4. Dave | | #4

    Commercial Hot Water
    I am building a second office building in Montana. The first building incorporated 6000w of solar electric, corebond insulation, fluorecent lighting and high quality windows. I adition to these items, I would like to include a solar hot water system to supply all hot water needs of the office. Hot water is only used for washing hands and dishes - Is it reasinable to install solar hot water without a backup source of heat (inline or tank)?

  5. Mike S | | #5

    Audio is inefficient info transfer mechanism
    I don't find audio to be a very efficient information transfer mechanism. I don't have much time just sitting around that I can listen for 49 minutes. Pat had a few interesting points, but I could have read those in 3 minutes. I won't listen to any more of these. I find written articles easier to use.

    One of the factoids that I had trouble hearing was: how many 7' tubes does it take for a family of four? Was it 30 tubes? 60 tubes?

    Great comments on the energy pyramid, and space heating not being a good investment for most people.

    The problem with using ROI as a metric to measure the value of investments in energy efficiency is this: with most investments you have a good chance of getting your principal back. Whereas with solar heating, your principal is gone forever. So you can't compare a 10% CD with a 10% solar hot water heater. ROI only becomes interesting after you get payback of your principal.

    I have a family of four in NM, where we have gobs of solar energy. But gas hot water costs me so little that the payback period for a $10,000 solar hot water heater is around 40-50 years. It just doesn't make any sense. Perhaps it makes more sense for someone who doesn't have natural gas.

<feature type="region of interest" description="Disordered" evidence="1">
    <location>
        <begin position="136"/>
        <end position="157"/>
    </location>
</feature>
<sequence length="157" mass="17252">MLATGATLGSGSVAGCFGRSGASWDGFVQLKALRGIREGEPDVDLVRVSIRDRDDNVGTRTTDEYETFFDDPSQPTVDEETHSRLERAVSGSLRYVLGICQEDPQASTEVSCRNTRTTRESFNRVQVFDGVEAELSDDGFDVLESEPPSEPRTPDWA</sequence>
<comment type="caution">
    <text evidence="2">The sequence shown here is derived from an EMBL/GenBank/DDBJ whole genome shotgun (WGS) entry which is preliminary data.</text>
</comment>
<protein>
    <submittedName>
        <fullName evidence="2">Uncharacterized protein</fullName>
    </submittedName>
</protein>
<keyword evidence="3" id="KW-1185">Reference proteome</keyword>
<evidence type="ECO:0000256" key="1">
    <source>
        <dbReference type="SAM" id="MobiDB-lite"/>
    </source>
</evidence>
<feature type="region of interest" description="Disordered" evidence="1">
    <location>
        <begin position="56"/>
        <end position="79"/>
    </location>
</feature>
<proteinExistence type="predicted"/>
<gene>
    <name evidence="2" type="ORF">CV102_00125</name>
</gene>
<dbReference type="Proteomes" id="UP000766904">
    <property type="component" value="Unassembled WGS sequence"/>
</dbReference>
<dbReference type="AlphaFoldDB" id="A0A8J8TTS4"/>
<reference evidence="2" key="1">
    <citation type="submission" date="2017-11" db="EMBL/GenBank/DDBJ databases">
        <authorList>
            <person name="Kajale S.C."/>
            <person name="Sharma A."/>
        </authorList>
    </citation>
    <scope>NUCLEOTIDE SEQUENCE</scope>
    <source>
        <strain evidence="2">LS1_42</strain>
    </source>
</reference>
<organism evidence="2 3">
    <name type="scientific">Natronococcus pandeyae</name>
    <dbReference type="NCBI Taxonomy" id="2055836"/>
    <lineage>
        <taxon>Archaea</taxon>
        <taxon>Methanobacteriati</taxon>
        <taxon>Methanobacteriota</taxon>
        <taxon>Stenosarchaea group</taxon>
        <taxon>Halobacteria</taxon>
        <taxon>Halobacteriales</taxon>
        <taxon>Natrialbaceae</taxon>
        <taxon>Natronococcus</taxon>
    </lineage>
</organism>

6. Anonymous | | #6

    Water Heating
    Solar water heating is a great addition to building green. For the individual looking at it in the "ROI" here are some things to account for. In the commercial buildings, what is the space used for if its water usage is for occasional hand washing, like in a restroom, then a point of use demand style of electric water heater may be the most efficient. If it is a commercial kitchen a large enough one to keep up may be an issue. If there is a demand like showers, a staff kitchen and restroom sinks and the majority if not all the use is daytime business hours this will look great as an ROI. Consider bundling the points of the water usage as close as possible while being accessible to the staff. Heat loss from long runs of hot water lines would have a negative effect.